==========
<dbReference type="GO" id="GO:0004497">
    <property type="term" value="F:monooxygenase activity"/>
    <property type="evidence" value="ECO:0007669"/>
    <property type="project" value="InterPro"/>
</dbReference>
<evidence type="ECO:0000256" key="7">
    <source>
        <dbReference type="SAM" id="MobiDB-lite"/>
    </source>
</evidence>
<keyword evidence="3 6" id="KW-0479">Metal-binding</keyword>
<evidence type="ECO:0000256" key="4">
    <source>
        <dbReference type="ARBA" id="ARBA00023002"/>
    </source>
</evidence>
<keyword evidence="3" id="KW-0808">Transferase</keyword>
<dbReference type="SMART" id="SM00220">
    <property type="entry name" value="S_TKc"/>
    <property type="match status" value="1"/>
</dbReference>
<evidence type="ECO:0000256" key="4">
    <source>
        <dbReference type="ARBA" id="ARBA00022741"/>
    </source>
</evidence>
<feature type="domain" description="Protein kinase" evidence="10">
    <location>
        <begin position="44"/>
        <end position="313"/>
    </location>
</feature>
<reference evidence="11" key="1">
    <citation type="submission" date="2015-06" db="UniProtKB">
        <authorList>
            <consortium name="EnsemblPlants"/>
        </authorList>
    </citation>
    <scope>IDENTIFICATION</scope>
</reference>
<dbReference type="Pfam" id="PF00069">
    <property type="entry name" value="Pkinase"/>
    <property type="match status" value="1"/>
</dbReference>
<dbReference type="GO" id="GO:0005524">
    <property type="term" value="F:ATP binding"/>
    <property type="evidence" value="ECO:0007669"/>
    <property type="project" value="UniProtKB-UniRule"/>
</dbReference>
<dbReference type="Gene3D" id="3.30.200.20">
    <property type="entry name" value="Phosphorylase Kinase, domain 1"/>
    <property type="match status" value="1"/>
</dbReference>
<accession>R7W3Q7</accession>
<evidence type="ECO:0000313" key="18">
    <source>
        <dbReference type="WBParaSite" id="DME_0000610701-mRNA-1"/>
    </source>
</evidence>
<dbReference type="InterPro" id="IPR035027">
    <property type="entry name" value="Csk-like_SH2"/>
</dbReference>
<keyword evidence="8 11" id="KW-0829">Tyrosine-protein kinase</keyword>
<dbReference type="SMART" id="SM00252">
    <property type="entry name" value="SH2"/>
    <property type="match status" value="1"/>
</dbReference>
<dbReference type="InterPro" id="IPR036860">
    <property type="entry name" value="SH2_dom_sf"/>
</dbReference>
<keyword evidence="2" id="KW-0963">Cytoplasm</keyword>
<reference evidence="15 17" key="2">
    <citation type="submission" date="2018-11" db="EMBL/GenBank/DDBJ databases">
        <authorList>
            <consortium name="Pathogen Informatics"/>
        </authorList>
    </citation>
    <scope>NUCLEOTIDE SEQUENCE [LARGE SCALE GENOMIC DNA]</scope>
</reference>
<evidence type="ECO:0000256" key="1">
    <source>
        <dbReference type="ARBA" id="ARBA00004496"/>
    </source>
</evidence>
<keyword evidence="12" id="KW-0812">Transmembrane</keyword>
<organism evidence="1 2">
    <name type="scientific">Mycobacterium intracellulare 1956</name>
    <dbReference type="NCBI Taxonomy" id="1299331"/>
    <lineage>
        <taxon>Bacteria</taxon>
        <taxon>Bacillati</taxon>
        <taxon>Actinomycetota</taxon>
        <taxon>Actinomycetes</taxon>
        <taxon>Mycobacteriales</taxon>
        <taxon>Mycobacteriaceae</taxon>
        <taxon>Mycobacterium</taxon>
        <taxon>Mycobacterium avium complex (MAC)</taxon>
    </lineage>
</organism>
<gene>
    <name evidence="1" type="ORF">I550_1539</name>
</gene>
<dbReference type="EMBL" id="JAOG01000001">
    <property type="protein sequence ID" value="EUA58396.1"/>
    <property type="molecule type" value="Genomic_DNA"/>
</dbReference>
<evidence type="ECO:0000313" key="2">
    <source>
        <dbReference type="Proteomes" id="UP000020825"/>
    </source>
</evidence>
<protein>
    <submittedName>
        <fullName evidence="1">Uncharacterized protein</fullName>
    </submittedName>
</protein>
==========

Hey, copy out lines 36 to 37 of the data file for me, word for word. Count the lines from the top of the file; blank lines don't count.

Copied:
            <consortium name="EnsemblPlants"/>
        </authorList>